The U.S. House of Representatives is considering legislation that would make E-Verify mandatory for employers.
The Legal Workforce Act would require employers to use E-Verify, the electronic database to verify employment eligibility of workers, to check the eligibility of job applicants to work in the U.S. before they are hired. Currently, most employers are not required to use E-Verify, though many utilize it. The U.S. Department of Homeland Security (DHS) reports that more than 700,000 employers use E-Verify at more than 1.9 million hiring sites.
Essentially, E-Verify compares information from an applicant’s Form I-9, to federal records to confirm that applicant is authorized to work in the United States. Once an applicant has accepted an offer of employment and completed Form I-9, the employer takes the information from the Form I-9 and enters it into E-Verify. E-Verify checks the information against records kept by the DHS, Social Security Administration (SSA), and Department of State (DOS) and provides the employer with the results.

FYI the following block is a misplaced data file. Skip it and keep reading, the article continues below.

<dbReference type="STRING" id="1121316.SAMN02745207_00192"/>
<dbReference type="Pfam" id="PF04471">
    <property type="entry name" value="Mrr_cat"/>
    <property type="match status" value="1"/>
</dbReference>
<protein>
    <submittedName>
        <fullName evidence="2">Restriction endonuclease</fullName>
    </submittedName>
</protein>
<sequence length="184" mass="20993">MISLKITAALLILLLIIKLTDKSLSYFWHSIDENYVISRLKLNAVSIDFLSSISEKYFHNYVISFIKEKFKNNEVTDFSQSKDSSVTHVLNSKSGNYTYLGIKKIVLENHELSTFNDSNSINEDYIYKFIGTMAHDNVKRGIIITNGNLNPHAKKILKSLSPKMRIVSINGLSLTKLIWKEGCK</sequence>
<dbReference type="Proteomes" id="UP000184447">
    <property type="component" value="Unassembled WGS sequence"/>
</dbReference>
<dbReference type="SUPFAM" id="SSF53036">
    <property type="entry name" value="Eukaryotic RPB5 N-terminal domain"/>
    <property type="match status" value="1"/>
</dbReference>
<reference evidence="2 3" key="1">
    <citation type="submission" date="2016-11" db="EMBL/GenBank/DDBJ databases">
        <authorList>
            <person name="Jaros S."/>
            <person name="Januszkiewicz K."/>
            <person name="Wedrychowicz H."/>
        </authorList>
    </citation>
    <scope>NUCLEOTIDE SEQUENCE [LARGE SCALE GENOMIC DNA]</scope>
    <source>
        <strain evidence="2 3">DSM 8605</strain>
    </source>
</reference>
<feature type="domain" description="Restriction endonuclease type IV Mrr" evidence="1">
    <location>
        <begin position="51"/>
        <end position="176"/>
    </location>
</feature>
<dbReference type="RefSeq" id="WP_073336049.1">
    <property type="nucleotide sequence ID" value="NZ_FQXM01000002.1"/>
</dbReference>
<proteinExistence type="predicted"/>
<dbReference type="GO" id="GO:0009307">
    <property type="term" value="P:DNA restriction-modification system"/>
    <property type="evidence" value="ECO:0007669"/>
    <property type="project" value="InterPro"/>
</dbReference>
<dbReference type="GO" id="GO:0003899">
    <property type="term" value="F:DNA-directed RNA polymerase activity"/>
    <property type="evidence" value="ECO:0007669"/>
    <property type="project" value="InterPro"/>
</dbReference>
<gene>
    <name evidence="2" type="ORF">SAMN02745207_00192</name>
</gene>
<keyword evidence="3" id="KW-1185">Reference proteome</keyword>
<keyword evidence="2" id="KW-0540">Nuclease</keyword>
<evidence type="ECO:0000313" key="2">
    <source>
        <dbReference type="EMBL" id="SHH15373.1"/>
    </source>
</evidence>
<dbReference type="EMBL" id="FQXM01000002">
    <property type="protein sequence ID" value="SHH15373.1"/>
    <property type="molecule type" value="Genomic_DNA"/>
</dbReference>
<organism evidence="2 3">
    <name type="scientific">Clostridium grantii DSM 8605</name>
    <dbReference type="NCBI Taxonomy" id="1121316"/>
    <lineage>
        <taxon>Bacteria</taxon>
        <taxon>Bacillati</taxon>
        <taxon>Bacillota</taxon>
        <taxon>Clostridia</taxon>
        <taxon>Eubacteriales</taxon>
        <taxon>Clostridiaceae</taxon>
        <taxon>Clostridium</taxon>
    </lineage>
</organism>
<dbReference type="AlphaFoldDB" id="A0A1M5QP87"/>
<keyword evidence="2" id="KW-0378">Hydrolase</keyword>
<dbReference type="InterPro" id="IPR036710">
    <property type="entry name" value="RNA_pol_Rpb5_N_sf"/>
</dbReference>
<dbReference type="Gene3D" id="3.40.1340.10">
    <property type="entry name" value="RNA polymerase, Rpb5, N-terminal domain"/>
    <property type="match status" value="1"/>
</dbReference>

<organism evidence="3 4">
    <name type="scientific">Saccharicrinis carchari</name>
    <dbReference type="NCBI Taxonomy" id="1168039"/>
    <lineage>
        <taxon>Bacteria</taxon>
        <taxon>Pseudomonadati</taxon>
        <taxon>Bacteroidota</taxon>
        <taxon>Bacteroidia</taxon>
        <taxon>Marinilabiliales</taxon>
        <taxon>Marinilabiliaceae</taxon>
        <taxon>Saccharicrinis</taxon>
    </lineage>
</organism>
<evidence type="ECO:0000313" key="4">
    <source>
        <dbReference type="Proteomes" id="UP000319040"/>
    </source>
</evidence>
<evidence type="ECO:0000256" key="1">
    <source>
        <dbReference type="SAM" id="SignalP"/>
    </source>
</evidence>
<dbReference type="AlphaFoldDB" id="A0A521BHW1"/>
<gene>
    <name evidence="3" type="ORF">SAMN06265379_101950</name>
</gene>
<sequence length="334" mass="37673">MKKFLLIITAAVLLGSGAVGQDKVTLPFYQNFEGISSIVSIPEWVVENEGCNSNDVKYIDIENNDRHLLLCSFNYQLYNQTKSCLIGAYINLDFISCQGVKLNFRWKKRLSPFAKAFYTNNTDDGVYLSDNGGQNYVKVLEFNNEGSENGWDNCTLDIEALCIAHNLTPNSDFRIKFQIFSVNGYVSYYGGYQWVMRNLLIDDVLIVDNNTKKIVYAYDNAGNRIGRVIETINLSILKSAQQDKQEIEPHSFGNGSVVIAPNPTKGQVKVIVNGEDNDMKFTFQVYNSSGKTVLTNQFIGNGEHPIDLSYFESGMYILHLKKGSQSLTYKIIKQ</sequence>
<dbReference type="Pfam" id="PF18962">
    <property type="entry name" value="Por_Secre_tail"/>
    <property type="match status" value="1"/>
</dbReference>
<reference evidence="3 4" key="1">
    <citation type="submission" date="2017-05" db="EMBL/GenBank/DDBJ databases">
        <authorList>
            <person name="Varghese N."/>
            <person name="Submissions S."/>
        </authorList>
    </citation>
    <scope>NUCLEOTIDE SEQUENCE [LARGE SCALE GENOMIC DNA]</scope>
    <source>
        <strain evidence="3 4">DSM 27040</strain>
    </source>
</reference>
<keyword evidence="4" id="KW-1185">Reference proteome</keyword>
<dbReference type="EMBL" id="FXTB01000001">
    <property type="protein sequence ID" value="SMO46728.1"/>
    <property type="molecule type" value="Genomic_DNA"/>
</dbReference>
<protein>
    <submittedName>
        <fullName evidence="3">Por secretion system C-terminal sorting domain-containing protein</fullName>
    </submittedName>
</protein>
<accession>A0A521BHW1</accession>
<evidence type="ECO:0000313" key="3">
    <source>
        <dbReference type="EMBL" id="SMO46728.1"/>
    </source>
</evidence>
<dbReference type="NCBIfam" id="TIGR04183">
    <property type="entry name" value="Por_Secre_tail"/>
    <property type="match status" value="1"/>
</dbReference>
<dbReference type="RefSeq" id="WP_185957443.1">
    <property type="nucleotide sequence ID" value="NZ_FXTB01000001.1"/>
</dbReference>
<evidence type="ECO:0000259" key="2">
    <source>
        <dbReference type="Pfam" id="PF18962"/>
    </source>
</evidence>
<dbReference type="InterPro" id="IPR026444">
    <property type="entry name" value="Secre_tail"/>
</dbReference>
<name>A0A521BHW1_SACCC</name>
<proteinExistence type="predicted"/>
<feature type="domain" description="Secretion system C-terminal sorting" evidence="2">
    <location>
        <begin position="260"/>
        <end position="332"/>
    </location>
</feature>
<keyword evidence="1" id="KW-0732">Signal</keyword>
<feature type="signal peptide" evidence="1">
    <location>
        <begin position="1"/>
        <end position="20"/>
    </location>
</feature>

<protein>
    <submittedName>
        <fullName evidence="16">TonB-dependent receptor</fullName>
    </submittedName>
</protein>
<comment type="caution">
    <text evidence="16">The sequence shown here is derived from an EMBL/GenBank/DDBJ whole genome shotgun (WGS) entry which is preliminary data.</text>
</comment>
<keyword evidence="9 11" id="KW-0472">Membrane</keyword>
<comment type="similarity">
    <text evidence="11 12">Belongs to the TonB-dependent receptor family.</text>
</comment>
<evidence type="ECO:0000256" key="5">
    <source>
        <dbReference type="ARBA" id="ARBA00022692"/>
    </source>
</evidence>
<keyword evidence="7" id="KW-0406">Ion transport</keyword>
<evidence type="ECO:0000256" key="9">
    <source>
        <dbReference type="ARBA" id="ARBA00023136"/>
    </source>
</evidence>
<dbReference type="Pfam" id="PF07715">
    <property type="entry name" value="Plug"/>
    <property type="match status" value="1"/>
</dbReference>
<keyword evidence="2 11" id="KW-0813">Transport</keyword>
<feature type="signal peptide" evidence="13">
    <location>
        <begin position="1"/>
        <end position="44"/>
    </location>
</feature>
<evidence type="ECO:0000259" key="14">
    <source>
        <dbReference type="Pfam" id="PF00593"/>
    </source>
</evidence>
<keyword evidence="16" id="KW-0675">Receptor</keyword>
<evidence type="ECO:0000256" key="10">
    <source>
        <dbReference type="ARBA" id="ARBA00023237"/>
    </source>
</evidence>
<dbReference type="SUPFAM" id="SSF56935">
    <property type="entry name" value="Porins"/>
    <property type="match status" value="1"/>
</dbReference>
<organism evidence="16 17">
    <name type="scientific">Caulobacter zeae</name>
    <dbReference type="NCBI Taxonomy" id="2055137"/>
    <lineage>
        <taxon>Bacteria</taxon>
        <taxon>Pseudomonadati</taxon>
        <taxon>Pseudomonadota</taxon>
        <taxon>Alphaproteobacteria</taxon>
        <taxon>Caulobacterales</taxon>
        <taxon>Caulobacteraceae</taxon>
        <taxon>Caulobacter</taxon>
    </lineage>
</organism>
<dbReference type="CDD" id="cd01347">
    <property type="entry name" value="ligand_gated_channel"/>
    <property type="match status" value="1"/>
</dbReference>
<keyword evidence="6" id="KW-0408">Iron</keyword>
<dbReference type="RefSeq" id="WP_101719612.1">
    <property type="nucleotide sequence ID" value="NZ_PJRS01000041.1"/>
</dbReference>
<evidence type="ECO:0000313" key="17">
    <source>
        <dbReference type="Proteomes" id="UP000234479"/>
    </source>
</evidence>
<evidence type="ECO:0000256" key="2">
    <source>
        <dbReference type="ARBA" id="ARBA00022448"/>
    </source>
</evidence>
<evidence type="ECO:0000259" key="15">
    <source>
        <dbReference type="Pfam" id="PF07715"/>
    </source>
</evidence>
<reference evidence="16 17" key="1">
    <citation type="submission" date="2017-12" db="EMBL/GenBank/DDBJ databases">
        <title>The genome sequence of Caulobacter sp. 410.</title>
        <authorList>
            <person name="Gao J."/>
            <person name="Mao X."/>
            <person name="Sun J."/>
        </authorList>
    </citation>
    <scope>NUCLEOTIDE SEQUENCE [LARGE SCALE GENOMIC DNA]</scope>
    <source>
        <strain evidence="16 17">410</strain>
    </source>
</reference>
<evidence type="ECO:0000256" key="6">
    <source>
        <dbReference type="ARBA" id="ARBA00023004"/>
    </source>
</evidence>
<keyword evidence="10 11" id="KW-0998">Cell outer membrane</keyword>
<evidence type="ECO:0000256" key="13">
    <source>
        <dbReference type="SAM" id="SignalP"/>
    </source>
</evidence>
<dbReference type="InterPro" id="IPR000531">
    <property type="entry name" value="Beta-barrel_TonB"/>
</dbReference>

The mandatory use of E-Verify, as proposed by the legislation, would create a completely electronic work eligibility check to replace the use of I-9 forms, but would provide employers the option to keep using that paper-based system.
The bill also allows employers to use E-Verify to check the work eligibility of their current employees as long as they do so in a “nondiscriminatory manner” and conduct a review of all employees who are in the same geographic location or in the same job category.
Other features of the bill are:
- Allows individuals to lock their Social Security number (SSN) so that it can’t be used by another person to get a job. If a SSN shows a pattern of unusual multiple use, DHS is required to lock the SSN and alert the owner that his/her personal information may have been compromised.
- Grants employers safe harbor from prosecution if they use the E-Verify program in good faith, and through no fault of their own, receive an incorrect eligibility confirmation.
- Raises penalties on employers who knowingly hire illegal immigrants in violation of the requirements of the bill. The bill also creates a penalty for individuals (employees or employers) who knowingly submit false information to the E-Verify system.
The legislation was approved by the House Judiciary Committee last month. It can now be considered by the full House of Representatives.
Learn more about E-Verify and how the use of it might impact your business by clicking here.